The Faithful Thief

We often study Christ’s crucifixion, its import, its cruelty, its significance. It is seldom, however, that we take the time to consider those two others crucified with Him. Matthew 27:38 tells us these were thieves and political criminals, and Luke, in chapter 32:33 records them being put to death with Christ. We only have one recorded conversation between Jesus and these two, but there is much we can learn from the exchange between Jesus and those put to death with Him.

One of these, in Luke 23:39, turns to Jesus, ordering Him to save Himself and them from their fate (Remember the amount of effort it would take to talk while hanging from a cross). The other rebukes the first speaker, though. The second reminds the first that Jesus is innocent while they are guilty. Then He asks Jesus to remember him before the Father. Matthew tells us that both of these criminals are initially involved in mocking Christ, but we see one of them turn his heart.

Lessons from the Faithful Criminal

In these last moments of Luke 23, one thief exemplifies a few characteristics we should also have if we desire Jesus to say to us, “I say to you, today you will be with me in Paradise.”

  • Penitence. In Matthew 27:44 records both criminals mocking Christ, but, in Luke 23:40, he demonstrates a change of heart when he asks his counterpart, “Do you not fear God?” He goes from arrogant mocking to humbly asking for intercession.
  • Standing Up for Jesus. In this environment of mocking and cruelty, this criminal is one voice of compassion for Jesus. Had the two witnessed any of Jesus’ trial? Had they seen the crowds turn on Him? He speaks up on Jesus behalf, even in dire circumstances.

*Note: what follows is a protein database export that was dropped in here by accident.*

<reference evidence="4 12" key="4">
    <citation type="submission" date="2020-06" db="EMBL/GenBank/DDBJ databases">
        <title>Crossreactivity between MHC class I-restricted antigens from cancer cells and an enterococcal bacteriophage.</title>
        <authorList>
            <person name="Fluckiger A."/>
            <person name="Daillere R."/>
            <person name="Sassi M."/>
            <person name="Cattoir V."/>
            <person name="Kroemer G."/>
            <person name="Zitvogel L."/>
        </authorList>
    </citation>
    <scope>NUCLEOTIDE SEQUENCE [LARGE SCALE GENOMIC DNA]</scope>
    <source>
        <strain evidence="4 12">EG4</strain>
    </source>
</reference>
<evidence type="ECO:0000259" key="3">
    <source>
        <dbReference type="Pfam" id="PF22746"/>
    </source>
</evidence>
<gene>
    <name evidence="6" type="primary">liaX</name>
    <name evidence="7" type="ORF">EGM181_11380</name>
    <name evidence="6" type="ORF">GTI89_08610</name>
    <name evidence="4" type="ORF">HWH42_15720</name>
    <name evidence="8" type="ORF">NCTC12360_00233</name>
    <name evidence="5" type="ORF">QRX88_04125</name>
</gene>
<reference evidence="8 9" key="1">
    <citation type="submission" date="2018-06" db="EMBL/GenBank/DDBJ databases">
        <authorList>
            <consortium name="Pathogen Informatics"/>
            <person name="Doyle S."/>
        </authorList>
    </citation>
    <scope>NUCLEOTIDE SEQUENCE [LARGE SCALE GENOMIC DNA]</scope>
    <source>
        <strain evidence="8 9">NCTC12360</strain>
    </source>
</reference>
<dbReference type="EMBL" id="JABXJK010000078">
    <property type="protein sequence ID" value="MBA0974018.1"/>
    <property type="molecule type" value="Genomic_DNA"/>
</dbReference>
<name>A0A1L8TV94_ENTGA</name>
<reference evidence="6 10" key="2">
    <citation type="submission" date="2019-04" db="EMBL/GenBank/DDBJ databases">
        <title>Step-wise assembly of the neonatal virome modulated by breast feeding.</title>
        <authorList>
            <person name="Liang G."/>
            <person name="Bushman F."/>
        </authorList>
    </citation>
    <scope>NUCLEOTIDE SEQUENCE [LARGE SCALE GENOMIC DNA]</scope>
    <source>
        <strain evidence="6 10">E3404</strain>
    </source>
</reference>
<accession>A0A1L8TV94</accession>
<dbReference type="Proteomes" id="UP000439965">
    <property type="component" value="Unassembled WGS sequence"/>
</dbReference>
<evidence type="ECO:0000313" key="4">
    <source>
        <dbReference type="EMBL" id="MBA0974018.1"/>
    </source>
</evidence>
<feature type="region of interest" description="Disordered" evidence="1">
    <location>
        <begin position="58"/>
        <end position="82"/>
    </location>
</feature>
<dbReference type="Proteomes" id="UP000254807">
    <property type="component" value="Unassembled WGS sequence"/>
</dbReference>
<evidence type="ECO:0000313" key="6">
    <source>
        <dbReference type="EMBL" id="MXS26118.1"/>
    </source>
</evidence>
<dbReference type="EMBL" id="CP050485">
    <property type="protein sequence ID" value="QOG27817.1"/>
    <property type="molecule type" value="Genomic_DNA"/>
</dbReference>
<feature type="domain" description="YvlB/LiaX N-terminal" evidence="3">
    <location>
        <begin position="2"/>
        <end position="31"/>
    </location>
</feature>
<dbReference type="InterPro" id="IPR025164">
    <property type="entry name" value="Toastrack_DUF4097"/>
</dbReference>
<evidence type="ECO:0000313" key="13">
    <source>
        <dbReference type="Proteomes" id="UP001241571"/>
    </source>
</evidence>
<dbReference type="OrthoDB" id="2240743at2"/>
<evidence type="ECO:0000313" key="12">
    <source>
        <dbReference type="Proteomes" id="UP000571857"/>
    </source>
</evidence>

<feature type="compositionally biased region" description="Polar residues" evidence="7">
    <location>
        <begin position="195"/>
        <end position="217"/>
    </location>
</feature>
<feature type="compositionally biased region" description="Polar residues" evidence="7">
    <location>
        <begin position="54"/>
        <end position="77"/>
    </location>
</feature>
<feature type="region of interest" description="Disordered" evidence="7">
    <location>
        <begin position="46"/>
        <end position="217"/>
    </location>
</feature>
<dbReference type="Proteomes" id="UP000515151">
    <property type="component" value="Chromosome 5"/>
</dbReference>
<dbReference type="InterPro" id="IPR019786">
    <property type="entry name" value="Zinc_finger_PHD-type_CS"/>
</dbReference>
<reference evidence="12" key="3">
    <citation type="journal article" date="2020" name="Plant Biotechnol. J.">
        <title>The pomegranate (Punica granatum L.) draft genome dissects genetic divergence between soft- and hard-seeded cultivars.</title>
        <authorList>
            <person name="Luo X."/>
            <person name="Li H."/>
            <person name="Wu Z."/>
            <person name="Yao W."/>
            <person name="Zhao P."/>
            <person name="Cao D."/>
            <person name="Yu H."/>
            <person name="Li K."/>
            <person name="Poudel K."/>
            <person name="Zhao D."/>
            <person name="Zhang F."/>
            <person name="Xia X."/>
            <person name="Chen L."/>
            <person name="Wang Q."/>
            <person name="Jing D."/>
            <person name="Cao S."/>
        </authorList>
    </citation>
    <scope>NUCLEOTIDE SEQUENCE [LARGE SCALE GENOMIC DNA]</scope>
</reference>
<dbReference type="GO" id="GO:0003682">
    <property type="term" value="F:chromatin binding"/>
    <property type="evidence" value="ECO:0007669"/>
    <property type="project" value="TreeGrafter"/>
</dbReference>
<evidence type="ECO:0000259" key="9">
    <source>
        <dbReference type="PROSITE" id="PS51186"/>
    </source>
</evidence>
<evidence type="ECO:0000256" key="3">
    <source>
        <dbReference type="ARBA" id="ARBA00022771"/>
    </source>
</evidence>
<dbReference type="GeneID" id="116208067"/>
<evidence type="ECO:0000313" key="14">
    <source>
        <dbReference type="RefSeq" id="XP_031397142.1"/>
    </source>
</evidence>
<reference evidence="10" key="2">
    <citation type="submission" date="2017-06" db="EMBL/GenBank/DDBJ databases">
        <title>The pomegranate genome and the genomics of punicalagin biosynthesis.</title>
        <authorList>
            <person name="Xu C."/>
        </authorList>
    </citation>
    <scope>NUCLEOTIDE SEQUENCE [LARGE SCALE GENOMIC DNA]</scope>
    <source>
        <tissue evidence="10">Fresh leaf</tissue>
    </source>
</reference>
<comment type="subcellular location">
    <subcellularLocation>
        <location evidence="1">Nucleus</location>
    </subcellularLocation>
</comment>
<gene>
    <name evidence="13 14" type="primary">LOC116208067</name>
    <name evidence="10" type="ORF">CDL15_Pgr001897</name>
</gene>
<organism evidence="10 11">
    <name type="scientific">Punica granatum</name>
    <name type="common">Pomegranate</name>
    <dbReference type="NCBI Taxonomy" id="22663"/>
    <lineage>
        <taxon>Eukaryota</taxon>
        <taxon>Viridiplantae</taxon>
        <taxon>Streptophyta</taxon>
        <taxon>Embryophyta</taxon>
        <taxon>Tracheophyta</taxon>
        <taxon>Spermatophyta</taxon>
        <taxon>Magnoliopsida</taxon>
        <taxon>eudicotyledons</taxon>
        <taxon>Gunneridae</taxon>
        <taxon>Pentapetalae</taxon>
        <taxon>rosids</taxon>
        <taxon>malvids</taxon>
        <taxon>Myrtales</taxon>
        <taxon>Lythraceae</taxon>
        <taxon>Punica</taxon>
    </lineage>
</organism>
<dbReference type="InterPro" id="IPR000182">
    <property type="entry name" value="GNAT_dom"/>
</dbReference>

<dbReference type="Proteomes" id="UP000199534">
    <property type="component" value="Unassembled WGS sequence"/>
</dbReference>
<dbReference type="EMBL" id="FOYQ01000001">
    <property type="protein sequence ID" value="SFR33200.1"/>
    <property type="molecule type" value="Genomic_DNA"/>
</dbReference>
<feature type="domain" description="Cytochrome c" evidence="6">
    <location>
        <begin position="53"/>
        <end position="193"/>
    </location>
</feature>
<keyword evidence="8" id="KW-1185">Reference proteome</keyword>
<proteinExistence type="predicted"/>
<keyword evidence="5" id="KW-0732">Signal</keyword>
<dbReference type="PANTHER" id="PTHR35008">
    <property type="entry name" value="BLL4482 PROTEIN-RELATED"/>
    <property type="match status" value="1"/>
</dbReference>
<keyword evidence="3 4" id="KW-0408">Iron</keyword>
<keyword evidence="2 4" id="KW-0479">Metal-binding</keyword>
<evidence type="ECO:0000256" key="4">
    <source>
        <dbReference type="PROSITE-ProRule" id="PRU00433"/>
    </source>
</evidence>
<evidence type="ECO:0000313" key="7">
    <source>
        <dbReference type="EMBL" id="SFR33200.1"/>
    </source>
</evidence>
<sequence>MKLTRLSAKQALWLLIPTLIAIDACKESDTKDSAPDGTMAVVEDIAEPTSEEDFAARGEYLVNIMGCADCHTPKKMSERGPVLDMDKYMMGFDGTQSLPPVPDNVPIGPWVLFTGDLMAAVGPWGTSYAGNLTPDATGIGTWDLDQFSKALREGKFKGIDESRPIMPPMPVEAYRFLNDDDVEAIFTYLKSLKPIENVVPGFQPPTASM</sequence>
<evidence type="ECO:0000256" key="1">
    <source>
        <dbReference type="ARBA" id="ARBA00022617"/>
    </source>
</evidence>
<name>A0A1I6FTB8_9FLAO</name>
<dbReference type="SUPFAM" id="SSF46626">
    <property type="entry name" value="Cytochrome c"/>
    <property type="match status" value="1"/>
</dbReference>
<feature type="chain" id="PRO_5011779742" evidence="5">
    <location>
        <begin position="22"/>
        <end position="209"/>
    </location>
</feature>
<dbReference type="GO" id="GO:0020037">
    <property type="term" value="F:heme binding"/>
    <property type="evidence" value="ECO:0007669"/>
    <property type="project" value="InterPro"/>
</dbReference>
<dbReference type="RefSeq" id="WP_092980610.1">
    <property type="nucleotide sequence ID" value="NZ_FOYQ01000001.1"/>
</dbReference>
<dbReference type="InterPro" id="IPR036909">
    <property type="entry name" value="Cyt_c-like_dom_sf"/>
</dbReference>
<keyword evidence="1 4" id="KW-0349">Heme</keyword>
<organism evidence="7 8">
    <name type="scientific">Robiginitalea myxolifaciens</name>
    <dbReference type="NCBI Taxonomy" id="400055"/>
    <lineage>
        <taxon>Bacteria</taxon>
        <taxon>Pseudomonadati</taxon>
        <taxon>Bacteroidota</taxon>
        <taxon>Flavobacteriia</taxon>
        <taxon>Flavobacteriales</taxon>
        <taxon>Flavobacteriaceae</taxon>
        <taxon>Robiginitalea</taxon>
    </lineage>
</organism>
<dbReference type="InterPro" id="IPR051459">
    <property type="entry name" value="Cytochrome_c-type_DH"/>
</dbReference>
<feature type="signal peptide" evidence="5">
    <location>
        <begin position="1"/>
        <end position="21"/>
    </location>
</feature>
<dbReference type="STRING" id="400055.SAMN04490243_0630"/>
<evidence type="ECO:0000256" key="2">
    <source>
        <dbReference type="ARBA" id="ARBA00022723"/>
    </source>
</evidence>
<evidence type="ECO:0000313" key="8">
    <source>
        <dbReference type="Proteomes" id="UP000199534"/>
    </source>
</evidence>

• Understanding Justice. That humble criminal recognizes that he deserves his fate. He understands that justice cannot save him. He needs mercy.
  • Turning to Jesus. Finally, instead of demanding salvation from Christ, he simply asks for Jesus to remember His soul.

Having the Faith of the Thief

This nameless criminal is an example of faith – the faith we should have in our own service of Christ. He comes to believe in Jesus in a few short hours, and he has faith in Jesus’ power to forgive and deliver Him. He recognizes Jesus’ sovereignty, and he expresses faith in something beyond this life. There is much in that statement: “Jesus, remember me when you come into your kingdom.”

Because he had a faith the other prisoner did not have, he gains one more thing his counterpart would not have: hope for salvation. In Matthew 27:50-54, we see individuals who realize Christ’s divinity after the cross, but this lone thief becomes faithful before those great events. He stands in contrast to the other criminal and to those surrounding the cross.

At points in our lives, we become like one of these two thieves. We will either go with the crowd, refuse to humble ourselves, be defiant in self-confidence or arrogance, and refuse to turn to Jesus for help. In contrast, we may see our Savior, grow humble, recognize our guilt, stand up for our Lord, and ultimately turn to Him for salvation. Like these thieves, we have a death sentence upon us. Unlike them, we may not know the timeframe of our own lives, but we face the same choice. Which one will you be more like?

lesson by Tim Smelser

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